In fact, art history as the study of national styles played a major role in the intense and catastrophic nationalism and racism of the 19th and 20th centuries. Art historical criticism made it possible, it was believed, to understand the collective “spirit” in works made on one or another national soil through the centuries. Alois Riegl, for example, argued that the purest expression of collective spirit was non-representational ornament. People who made agitated ornament were not just agitated, they were essentially agitated, and their art was an expression of that agitation. Few books are now written with titles like The Englishness of English Art, but such essentialist ideas are still very much alive. We may consider the example of “eclecticism.” Forty years ago the term “eclectic” was a strongly negative critical term precisely because it implied impurity, like racial impurity. “Eclectic” is from a word meaning to choose or select, and a work made up of such choices and selections could only be compromised. “Hybridity”, a more recent positive category for the combination of styles does not seem to have caught on (and I think all such biological metaphors should be avoided as a matter of principle.) Even the emergence of interest in so-called “primitive” colonial art can be seen as the attempt, not simply to “appreciate” that art, but to reclaim the psychological standpoint of the presumed originators of styles in the invention of modern national styles. Germany, to take that example, became a nation in 1871, an event preceded and coupled with great anxiety about the definition of German national character and spirit, heightening concern about other national characters and spirits.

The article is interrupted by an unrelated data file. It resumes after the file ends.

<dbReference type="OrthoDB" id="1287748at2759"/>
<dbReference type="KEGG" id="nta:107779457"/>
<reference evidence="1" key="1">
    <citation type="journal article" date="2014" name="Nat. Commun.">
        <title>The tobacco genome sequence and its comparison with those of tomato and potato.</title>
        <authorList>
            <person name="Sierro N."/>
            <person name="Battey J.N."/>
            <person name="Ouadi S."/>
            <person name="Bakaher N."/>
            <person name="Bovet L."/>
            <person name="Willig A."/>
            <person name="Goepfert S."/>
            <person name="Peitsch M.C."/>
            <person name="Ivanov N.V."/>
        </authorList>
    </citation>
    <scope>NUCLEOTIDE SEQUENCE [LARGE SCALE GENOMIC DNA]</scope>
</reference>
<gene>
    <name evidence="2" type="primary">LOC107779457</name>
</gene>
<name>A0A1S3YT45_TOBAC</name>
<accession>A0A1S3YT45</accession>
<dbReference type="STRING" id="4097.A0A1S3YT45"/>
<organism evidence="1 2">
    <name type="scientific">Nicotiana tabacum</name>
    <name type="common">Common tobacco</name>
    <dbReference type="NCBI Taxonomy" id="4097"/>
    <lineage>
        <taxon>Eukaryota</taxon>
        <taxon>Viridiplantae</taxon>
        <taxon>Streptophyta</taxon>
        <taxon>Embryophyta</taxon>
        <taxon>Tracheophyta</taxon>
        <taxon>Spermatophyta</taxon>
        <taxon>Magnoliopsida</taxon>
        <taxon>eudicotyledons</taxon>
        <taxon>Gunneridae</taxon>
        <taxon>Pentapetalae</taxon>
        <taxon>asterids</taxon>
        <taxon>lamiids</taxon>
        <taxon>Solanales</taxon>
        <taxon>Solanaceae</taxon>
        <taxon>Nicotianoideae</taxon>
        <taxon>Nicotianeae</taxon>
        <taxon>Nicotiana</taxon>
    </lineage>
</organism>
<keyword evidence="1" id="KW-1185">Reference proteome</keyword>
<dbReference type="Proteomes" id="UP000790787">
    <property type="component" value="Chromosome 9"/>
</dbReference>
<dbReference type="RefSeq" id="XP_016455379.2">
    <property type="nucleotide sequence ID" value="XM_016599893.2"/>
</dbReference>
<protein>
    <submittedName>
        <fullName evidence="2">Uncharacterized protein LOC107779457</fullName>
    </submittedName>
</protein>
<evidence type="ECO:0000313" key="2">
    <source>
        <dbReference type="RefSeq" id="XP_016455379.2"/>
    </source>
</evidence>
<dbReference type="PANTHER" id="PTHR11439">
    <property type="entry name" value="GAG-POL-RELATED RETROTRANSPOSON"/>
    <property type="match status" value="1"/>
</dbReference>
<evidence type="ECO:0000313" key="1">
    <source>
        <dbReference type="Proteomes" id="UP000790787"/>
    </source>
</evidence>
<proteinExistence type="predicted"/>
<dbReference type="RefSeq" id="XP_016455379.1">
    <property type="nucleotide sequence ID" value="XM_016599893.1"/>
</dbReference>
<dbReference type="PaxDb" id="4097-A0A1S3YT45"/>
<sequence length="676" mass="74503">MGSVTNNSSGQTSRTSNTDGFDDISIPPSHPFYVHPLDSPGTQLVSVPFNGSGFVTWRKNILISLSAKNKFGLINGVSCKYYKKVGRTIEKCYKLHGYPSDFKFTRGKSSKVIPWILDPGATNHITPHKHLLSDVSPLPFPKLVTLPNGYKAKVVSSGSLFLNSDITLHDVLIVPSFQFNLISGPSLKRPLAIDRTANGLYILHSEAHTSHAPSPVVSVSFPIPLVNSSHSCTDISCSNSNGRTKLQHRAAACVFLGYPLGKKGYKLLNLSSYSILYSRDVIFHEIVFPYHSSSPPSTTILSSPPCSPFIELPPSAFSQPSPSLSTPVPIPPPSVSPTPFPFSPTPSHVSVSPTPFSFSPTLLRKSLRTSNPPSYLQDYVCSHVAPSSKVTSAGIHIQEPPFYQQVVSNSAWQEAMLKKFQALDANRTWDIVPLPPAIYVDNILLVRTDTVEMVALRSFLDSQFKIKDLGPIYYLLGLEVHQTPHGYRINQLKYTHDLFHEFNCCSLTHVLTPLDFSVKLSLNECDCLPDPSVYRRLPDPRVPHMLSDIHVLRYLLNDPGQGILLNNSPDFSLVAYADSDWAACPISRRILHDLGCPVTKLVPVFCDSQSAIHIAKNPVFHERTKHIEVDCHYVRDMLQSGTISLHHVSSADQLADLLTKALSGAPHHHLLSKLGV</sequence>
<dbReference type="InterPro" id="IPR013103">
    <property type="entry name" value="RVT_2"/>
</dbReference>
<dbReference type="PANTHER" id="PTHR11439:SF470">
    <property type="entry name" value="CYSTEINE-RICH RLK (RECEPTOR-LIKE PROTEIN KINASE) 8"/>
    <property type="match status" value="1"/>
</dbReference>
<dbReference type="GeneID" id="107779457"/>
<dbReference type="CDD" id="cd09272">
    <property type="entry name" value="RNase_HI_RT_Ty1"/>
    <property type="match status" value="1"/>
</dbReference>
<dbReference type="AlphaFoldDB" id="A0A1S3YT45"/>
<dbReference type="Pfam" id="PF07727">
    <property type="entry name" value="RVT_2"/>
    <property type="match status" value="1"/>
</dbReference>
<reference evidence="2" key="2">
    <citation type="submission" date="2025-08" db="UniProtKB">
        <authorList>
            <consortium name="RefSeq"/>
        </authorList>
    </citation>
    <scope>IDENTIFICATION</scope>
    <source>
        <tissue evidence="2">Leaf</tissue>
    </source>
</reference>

Turning to the example of Picasso, was his painting French or Spanish, or was it neither or something else altogether? Regardless of Picasso’s origins, his example was followed in many places, and was in fact international. Cubism was modern, and modernism was international. The abstraction of Kandinsky and Mondrian, whatever its local or national origins, was a precedent for art in many countries, and quickly morphed into “design”, thus to determine the appearance of innumerable objects and devices. In fact what came to be called the International Style in architecture has shaped the skylines of major cities throughout the world. Internationalism has of course also been strongly resisted, for very much the same reason that nationalism and racism were embraced. The “international” from such a point of view was rootless, deracinated.